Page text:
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Mind mapping


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Published in: Education, Technology

Mind mapping

  1. 1. Mind Mapping: A Prelude to Paragraph Development
  2. 2. What is Mind Mapping? Also known as concept mapping ,spray diagrams, spider diagrams . We learn more effectively. Improves the way you record information. Supports and enhance creative problem solving. We can quickly identify and understand the structure of a subject .
  3. 3. What is Mind Mapping? • It is a creative and logical means of note-taking and note-making that literally "maps out" your ideas. • It has a natural organizational structure that radiates from the center and uses lines, symbols, words, color and images according to simple, brain-friendly concepts • It is a graphical way to represent ideas and concepts. It is a visual thinking tool that helps structuring information, helping you to better analyze, comprehend, synthesize, recall and generate new ideas. • Graphically represented data(flow chart, tree diagram, pie charts etc.) is easy & quick to comprehend as compared to conventional notes or paragraphs.
  4. 4. Uses of Mind Mapping • • • • • • • • • Brainstorming (individually or in groups) Summarizing information, and note taking. Thinking through complex problems. Presenting information in a format that shows the overall structure of your subject. Studying and memorizing information. Researching and consolidating information from multiple sources Presenting information Gaining insight on complex subjects Jogging your creativity
  5. 5. Using Mind Maps Effectively • Use Single Words or Simple Phrases • Use Color to Separate Different Ideas • Use Symbols and Images: they act as mnemonics i.e. A method or system for improving the memory . • Print words & ensure that various chunks of information are placed neatly. • A good Mind Map shows the "shape" of the subject, the relative importance of individual points, and the way in which facts relate to one another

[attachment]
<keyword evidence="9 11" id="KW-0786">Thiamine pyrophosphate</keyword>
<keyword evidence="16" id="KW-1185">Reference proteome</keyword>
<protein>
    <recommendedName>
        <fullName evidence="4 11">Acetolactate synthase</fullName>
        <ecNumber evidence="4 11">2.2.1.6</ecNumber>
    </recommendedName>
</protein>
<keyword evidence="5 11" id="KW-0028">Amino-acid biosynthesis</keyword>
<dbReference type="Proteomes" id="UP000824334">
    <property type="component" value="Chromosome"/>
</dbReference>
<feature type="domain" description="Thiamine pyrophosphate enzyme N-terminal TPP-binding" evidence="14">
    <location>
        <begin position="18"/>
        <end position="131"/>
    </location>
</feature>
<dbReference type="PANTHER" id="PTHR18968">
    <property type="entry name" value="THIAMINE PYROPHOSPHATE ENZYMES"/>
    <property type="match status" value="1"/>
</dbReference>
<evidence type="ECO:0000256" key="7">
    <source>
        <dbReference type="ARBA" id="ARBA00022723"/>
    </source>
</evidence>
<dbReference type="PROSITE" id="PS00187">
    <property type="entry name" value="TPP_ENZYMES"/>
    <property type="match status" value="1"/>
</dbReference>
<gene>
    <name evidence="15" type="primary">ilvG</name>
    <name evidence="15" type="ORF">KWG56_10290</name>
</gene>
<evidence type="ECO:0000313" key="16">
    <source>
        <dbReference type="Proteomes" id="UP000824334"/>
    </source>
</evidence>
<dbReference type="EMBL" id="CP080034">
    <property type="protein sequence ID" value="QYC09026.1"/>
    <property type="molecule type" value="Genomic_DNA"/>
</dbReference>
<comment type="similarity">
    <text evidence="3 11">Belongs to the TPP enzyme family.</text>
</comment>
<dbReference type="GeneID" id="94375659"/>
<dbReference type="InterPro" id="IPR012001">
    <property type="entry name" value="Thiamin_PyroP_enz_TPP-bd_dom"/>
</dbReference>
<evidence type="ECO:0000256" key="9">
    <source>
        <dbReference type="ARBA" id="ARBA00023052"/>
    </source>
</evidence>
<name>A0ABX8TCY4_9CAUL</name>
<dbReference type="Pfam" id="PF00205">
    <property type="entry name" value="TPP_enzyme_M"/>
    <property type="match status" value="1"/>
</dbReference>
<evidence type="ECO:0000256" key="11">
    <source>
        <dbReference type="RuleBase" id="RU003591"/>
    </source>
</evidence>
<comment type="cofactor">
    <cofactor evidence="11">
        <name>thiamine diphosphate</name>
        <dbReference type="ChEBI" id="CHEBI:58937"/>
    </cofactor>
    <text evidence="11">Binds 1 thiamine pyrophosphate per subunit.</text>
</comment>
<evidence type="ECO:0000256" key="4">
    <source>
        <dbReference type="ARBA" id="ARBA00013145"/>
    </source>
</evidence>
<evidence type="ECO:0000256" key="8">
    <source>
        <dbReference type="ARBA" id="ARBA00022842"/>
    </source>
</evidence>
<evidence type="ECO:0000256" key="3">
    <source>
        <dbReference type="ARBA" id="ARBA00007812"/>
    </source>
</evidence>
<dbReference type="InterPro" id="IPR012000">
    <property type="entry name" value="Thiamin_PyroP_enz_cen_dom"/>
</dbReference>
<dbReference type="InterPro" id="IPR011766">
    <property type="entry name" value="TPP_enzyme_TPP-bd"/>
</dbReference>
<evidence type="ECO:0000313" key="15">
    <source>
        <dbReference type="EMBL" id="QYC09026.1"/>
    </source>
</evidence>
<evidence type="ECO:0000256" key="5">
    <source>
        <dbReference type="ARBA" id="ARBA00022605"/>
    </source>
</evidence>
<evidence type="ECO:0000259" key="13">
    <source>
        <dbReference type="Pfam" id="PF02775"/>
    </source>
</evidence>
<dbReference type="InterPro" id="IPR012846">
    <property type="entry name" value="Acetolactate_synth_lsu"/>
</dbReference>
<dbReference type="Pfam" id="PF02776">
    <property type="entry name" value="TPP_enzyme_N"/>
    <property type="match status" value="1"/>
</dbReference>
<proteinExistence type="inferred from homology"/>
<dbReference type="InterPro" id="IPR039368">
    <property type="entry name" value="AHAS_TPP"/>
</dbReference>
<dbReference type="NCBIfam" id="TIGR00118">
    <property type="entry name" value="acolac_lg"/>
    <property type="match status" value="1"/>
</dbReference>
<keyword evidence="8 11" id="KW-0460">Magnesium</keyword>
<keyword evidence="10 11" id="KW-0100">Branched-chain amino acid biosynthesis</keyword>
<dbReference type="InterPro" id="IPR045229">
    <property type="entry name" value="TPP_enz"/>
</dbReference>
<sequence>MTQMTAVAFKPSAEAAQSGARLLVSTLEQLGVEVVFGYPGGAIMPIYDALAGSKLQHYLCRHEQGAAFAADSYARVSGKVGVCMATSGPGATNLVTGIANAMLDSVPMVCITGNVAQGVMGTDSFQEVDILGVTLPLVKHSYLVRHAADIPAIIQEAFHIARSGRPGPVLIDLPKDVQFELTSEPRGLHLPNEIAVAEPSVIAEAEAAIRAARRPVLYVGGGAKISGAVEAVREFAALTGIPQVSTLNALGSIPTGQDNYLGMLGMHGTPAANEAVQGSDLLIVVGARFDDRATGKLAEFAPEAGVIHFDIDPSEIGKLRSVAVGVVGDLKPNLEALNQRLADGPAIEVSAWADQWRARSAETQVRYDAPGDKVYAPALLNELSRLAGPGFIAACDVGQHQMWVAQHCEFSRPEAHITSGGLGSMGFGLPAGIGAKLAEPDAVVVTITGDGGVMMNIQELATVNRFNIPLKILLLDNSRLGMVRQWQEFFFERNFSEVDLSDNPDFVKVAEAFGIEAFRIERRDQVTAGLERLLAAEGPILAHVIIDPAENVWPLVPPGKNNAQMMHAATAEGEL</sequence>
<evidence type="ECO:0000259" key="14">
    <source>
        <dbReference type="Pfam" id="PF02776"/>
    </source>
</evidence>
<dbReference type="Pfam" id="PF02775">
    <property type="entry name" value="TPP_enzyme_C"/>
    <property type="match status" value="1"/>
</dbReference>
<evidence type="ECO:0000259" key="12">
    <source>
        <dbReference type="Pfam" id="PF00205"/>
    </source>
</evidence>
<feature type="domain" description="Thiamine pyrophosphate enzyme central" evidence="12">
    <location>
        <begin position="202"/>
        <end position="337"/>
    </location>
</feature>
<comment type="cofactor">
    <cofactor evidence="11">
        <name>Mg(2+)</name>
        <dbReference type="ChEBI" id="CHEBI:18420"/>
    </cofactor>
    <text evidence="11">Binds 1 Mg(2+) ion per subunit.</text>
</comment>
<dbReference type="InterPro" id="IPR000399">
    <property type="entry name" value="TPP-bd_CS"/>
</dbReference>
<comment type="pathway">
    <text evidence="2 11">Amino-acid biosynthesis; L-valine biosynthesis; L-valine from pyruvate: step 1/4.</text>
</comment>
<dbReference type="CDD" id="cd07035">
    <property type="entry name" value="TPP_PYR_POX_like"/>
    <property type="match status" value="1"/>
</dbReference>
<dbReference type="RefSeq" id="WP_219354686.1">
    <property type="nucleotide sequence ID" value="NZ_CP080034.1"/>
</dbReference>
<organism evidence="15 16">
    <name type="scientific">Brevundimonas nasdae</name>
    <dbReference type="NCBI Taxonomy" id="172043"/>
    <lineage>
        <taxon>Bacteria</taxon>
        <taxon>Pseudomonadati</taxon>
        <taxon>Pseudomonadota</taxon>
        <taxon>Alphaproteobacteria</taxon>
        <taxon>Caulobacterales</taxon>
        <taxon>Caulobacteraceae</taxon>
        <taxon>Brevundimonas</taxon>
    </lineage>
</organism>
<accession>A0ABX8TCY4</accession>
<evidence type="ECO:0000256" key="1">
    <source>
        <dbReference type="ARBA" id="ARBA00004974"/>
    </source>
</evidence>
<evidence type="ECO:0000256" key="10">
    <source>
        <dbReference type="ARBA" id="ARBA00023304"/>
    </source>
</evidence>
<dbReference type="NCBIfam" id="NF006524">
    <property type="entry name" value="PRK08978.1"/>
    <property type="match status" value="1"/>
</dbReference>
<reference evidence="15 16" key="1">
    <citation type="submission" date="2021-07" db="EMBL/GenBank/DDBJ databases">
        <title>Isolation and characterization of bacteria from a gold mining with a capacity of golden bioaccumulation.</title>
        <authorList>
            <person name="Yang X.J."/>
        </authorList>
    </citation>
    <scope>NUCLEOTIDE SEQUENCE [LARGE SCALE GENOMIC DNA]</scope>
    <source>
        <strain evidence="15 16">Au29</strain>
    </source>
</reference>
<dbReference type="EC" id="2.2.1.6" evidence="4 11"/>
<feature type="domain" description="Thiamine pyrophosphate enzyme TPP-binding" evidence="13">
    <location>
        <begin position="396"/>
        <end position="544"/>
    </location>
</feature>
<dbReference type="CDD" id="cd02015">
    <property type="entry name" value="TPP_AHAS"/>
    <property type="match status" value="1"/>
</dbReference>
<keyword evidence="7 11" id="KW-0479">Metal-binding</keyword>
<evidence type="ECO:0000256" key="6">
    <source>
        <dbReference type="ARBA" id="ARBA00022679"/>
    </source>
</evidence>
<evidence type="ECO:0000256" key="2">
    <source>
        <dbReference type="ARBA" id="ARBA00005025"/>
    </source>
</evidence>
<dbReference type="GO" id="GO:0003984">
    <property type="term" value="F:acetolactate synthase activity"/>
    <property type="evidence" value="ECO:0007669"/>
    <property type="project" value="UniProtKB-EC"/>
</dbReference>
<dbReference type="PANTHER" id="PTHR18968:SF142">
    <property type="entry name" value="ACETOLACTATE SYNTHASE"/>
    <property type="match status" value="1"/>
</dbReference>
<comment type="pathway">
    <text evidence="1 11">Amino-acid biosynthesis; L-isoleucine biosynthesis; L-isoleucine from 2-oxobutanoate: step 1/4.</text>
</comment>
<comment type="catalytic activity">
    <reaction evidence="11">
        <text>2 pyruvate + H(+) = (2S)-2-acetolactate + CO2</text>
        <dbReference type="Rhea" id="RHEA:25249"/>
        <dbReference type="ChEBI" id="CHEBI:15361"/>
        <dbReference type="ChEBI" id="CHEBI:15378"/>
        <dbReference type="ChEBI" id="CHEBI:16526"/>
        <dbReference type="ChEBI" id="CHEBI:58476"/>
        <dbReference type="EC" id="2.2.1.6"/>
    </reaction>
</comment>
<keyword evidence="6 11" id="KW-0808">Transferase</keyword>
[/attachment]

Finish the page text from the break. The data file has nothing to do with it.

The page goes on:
6. 6. Drawing Basic Mind Maps To draw a Mind Map, follow these steps: • . Write the title of the subject you're exploring in the center of the page, and draw a circle around it. This is shown by the circle marked in figure 1, below.
  7. 7. Fig 1
  8. 8. • 2. As you come across major subdivisions or subheadings of the topic (or important facts that relate to the subject) draw lines out from this circle. Label these lines with these subdivisions or subheadings. (See figure 2, below.)
  9. 9. Figure 2
  10. 10. • 3. As you "burrow" into the subject and uncover another level of information (further subheadings, or individual facts) belonging to the subheadings above, draw these as lines linked to the subheading lines. These are shown in figure 3.
  11. 11. Figure 3
  12. 12. • 4. Then, for individual facts or ideas, draw lines out from the appropriate heading line and label them. These are shown in Figure 4.
  13. 13. Figure 4
  14. 14. • 5. As you come across new information, link it in to the Mind Map appropriately. • A complete Mind Map may have main topic lines radiating in all directions from the center. Sub-topics and facts will branch off these, like branches and twigs from the trunk of a tree. You don't need to worry about the structure you produce, as this will evolve of its own accord.
  15. 15. References • Mind Maps: A Powerful Approach to Note-Taking. 17 August 2012. <>